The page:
May 10, 2017 | Director of the Center for the Study of Race Politics and Culture

To: Center for the Study of Race Politics and Culture
From: Melissa Gilliam, Vice Provost

I write to announce the appointment of Professor Cathy Cohen as the interim director of the Center for the Study of Race Politics and Culture (CSRPC). Prof. Cohen, a former director of the CSRPC, is the David and Mary Winton Green Professor of Political Science and the College. She is the author of two books: Democracy Remixed: Black Youth and the Future of American Politics (Oxford University Press 2010) and The Boundaries of Blackness: AIDS and the Breakdown of Black Politics (University of Chicago Press 1999), and co-editor with Kathleen Jones and Joan Tronto of Women Transforming Politics: An Alternative Reader (NYU, 1997). She is also founder of the Black Youth Project and more recently the GenForward Survey. The GenForward Survey is the only bimonthly national representative survey of Millennials 18-34 with oversamples of young adults of color. Both projects work to examine and amplify the voices, political attitudes and actions of young people, especially young people of color.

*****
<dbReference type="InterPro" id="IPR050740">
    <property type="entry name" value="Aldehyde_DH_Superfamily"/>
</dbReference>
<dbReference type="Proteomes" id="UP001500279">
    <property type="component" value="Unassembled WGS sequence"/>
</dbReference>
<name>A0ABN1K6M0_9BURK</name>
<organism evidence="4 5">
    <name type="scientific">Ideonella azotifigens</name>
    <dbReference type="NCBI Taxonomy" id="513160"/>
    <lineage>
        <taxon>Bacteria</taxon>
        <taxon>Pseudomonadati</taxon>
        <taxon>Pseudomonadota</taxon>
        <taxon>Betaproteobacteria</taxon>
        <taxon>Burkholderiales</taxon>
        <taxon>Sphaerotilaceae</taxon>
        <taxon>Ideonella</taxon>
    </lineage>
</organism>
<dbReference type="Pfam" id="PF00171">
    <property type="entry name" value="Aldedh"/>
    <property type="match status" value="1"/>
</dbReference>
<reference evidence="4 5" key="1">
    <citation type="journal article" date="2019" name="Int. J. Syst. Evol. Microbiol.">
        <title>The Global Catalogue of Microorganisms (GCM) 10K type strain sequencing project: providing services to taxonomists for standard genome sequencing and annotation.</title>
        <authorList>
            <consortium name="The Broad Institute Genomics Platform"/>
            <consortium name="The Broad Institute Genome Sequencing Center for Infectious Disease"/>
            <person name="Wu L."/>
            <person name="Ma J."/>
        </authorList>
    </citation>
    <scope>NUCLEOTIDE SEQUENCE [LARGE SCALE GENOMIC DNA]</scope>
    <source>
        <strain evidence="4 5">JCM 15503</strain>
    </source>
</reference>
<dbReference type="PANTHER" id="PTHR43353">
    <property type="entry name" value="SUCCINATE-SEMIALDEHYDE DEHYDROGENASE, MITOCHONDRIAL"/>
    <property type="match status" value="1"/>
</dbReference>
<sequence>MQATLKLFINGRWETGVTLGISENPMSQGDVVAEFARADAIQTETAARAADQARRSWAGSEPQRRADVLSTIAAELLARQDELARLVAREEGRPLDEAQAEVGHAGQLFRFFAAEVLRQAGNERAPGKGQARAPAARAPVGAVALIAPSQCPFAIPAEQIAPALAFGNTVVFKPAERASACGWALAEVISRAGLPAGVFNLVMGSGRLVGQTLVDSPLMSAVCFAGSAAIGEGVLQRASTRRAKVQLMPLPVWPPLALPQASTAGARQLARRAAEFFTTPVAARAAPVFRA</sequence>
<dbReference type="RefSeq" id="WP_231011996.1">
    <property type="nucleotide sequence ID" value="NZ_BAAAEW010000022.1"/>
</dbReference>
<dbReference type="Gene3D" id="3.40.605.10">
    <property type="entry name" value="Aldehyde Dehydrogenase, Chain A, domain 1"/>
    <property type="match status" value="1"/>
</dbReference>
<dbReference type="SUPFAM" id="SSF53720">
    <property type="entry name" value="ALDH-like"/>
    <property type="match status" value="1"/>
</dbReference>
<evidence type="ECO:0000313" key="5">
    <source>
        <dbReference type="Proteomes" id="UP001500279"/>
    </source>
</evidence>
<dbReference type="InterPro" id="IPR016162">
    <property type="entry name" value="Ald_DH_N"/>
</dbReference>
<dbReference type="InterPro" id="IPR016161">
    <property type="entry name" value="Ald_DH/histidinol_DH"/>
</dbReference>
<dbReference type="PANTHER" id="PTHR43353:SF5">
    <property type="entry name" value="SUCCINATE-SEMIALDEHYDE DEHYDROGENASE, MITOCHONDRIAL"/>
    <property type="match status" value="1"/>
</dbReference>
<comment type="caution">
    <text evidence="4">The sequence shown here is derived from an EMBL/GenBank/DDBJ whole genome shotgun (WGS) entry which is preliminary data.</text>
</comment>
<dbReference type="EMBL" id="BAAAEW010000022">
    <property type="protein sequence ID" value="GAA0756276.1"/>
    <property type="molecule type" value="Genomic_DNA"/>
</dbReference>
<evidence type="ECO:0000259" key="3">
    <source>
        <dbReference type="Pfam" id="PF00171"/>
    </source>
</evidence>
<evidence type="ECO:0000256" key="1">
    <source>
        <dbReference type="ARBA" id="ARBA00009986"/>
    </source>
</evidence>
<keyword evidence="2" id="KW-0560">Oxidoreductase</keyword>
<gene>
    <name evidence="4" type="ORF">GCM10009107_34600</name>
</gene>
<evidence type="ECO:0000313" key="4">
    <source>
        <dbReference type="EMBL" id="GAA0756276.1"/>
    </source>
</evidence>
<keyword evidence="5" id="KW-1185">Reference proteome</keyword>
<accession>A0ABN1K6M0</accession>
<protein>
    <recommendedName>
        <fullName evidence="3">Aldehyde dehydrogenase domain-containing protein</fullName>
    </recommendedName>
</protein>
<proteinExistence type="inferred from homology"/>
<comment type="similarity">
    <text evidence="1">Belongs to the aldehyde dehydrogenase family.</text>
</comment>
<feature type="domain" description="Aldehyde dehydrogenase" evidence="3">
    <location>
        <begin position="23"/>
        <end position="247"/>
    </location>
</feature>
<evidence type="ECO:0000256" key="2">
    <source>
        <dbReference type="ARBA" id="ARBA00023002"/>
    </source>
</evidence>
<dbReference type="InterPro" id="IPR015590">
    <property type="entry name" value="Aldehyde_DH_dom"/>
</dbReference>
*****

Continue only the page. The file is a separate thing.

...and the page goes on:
Cathy will serve as interim director for one term beginning July 1, 2017. During this time, we will launch a national search to identify the next director of CSRPC.

Cathy will take over for Director Michael Dawson, who was CSRPC’s founding director more than 20 years ago and whose most recent term began in 2011. Michael, the John D. MacArthur Professor of Politics and the College, will return full-time to teaching and research. During his most recent tenure as director, he has published two books: Blacks In and Out of the Left: Past, Present, and Future (Harvard University Press, 2013), and Not in Our Lifetimes: The Future of Black Politics (University of Chicago Press, 2011). He also has overseen notable achievements including participating in the renovation of the Center, helping to create a modern communal space and smart classrooms that, as a result, have seen a remarkable increase in academic and programmatic activity. 

Michael also launched the Race and Capitalism project, which engages with scholars across the nation and internationally via online publications, a (biweekly) podcast, and quarterly convenings. This multi-institution collaboration seeks to reinvigorate, strengthen and deepen scholarship on how processes of racialization within the U.S. shaped capitalist society and economy and how capitalism has simultaneously shaped processes of racialization.

Please join me in thanking Michael and Cathy for their leadership and citizenship.